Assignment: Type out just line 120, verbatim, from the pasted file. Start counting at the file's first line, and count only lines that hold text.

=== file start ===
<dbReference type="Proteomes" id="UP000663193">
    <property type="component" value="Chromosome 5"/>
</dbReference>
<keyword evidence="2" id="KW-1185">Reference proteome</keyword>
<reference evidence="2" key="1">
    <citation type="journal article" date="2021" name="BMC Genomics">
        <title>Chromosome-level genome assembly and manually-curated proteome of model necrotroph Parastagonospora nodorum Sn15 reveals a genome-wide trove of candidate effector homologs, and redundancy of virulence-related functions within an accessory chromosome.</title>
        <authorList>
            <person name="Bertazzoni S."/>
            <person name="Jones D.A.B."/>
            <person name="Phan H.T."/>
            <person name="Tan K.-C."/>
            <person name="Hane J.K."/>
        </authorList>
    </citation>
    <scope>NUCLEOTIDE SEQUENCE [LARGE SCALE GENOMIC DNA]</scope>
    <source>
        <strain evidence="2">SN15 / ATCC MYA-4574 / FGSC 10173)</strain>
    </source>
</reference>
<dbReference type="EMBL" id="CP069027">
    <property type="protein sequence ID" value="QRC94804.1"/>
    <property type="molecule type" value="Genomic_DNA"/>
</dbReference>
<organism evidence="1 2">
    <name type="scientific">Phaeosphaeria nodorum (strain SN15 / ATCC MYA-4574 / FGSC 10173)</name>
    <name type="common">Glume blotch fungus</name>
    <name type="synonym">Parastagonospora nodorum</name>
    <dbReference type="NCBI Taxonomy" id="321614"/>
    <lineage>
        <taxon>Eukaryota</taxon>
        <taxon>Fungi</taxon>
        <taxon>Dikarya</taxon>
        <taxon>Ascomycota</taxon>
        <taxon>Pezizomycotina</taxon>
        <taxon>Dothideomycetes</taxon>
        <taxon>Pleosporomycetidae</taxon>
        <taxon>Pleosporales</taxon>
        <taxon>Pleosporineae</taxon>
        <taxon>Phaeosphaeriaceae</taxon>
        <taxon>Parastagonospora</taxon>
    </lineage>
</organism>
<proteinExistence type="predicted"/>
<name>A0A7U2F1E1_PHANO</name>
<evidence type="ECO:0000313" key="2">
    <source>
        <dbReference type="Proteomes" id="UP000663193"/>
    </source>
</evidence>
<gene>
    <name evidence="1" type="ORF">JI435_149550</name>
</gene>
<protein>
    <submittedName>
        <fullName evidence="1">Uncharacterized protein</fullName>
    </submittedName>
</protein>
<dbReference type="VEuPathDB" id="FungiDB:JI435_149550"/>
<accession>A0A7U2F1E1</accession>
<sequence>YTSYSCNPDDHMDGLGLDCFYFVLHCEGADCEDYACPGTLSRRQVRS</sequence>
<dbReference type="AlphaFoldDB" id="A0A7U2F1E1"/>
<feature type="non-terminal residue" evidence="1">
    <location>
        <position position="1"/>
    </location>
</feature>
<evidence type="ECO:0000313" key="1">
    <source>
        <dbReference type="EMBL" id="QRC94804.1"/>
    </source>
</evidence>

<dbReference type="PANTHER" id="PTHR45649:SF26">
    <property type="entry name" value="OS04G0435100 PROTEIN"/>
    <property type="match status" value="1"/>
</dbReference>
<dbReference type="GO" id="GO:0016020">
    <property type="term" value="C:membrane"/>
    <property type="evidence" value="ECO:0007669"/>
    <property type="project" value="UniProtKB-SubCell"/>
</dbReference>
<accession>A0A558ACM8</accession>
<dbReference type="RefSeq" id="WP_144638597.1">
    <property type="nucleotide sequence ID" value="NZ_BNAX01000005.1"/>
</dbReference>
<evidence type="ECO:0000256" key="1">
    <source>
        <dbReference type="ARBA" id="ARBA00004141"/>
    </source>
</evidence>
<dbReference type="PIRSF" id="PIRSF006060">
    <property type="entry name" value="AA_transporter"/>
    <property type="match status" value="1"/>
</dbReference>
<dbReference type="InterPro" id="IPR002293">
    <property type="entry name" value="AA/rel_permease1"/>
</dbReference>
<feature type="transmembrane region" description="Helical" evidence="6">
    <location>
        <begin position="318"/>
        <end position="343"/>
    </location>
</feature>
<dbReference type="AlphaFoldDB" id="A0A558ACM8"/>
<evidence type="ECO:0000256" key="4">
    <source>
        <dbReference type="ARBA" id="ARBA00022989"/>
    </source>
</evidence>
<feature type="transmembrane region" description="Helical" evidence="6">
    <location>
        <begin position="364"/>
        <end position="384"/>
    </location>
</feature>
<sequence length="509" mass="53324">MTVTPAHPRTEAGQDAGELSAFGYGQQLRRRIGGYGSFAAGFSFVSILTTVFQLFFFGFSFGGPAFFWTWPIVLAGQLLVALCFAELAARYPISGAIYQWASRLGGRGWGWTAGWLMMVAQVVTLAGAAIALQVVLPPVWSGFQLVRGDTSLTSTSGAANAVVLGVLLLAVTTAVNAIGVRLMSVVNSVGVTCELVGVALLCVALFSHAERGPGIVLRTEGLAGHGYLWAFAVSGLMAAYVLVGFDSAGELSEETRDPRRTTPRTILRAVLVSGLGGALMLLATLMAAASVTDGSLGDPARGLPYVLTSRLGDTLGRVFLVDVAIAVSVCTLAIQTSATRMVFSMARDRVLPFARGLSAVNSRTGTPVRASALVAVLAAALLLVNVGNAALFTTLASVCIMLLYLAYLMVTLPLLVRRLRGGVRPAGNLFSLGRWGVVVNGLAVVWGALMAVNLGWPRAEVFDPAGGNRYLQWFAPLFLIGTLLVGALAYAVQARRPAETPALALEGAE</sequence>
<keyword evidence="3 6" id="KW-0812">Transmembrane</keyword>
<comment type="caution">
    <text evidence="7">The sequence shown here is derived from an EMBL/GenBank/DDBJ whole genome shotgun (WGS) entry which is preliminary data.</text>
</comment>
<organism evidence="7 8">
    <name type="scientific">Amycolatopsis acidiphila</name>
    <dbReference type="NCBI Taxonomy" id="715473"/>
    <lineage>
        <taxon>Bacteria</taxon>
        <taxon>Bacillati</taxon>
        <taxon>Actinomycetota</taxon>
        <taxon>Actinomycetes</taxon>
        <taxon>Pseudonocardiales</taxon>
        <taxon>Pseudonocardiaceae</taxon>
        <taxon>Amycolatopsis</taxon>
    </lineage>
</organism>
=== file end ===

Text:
</comment>